Last edited by Greg; 2-Mar-2021 at 15:45. Reason: grammer correction

  10. #20
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    Re: Camera / tripod brace for vibration

    Quote Originally Posted by Joshua Dunn View Post
    Robert,

    Yes its rock solid. The handle at the joint essentially compresses everything together super tight. Release it and it's very loose. The handle is a little hard to turn but you get used to it. To use it I assemble it loose, tighten the two clamps (one on the camera and one on the tripod leg) and then turn the handle to lock it all down. Super simple and very effective.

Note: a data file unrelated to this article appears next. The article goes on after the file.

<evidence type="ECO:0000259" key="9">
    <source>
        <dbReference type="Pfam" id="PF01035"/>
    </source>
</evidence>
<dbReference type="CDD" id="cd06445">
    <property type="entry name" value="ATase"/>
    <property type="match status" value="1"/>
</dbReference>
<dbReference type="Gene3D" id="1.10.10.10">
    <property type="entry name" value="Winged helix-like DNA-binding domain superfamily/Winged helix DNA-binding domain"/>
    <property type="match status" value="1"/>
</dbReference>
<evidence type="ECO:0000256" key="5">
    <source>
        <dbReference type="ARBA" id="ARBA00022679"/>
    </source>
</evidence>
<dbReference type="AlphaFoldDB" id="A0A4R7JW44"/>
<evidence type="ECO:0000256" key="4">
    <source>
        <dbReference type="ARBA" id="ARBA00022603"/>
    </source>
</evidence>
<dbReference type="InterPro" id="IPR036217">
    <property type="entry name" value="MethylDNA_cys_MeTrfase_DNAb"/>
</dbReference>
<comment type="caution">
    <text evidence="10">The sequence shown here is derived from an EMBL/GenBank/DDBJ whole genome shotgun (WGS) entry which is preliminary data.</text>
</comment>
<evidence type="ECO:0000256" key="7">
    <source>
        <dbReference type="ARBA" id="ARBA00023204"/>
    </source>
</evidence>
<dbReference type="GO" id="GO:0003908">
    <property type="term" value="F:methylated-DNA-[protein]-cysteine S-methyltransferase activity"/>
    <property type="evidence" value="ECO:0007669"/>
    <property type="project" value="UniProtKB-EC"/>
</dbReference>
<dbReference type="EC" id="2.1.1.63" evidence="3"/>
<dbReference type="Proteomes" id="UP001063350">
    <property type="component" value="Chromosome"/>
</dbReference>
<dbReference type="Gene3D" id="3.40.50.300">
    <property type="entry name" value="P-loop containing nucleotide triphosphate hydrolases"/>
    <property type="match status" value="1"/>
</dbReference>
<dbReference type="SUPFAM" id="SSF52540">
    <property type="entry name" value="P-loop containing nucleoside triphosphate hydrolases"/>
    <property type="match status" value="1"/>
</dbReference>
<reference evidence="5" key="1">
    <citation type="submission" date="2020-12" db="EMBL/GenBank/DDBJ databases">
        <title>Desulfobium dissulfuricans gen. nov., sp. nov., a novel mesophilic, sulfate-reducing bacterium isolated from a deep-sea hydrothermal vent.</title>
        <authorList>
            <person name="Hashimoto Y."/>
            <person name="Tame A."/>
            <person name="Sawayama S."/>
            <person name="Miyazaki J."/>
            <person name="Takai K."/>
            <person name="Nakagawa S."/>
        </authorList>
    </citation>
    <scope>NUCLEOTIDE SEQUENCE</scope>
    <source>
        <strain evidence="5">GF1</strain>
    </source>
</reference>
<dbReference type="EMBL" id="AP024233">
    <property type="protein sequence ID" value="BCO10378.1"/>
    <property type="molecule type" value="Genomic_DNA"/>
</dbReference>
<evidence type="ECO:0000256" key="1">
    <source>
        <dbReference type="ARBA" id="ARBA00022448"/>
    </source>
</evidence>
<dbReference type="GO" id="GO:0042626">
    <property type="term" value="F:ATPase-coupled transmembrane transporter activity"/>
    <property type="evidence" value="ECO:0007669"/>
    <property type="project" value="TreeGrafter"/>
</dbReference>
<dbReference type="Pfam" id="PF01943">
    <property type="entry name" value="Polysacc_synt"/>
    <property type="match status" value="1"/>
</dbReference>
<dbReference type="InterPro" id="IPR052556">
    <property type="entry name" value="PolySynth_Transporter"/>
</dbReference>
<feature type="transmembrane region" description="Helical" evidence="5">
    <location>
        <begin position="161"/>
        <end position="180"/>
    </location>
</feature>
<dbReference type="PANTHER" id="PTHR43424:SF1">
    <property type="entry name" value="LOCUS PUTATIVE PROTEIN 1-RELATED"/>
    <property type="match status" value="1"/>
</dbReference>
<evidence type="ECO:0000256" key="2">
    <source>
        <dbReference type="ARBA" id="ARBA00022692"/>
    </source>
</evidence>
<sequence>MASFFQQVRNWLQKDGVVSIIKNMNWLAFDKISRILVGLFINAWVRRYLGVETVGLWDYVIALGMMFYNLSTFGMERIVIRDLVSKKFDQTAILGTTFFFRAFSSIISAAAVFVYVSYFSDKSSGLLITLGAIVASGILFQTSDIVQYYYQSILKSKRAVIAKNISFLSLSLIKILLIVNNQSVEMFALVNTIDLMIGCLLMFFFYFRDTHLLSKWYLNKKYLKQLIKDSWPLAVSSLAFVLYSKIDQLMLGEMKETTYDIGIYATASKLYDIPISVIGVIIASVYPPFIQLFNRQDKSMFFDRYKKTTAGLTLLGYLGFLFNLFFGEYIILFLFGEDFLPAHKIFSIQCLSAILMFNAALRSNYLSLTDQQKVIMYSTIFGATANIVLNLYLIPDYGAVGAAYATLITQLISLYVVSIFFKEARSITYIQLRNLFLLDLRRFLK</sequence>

-Joshua
    Joshua, thanks for this. I've got the Bogen/Manfrotto tripod with the finger "trigger" for adjusting height of the legs--together or singly-- which I love for studio. BUT, even though I don't raise Norma via the center column, it can be a little less than rock solid. Not in studio now but when I return, I'm trying out your Super-Magic solution!

    The elegance is the single large knob at the Magic Arm elbow for one-touch adjustment.

    Sent from my SM-G981V using Tapatalk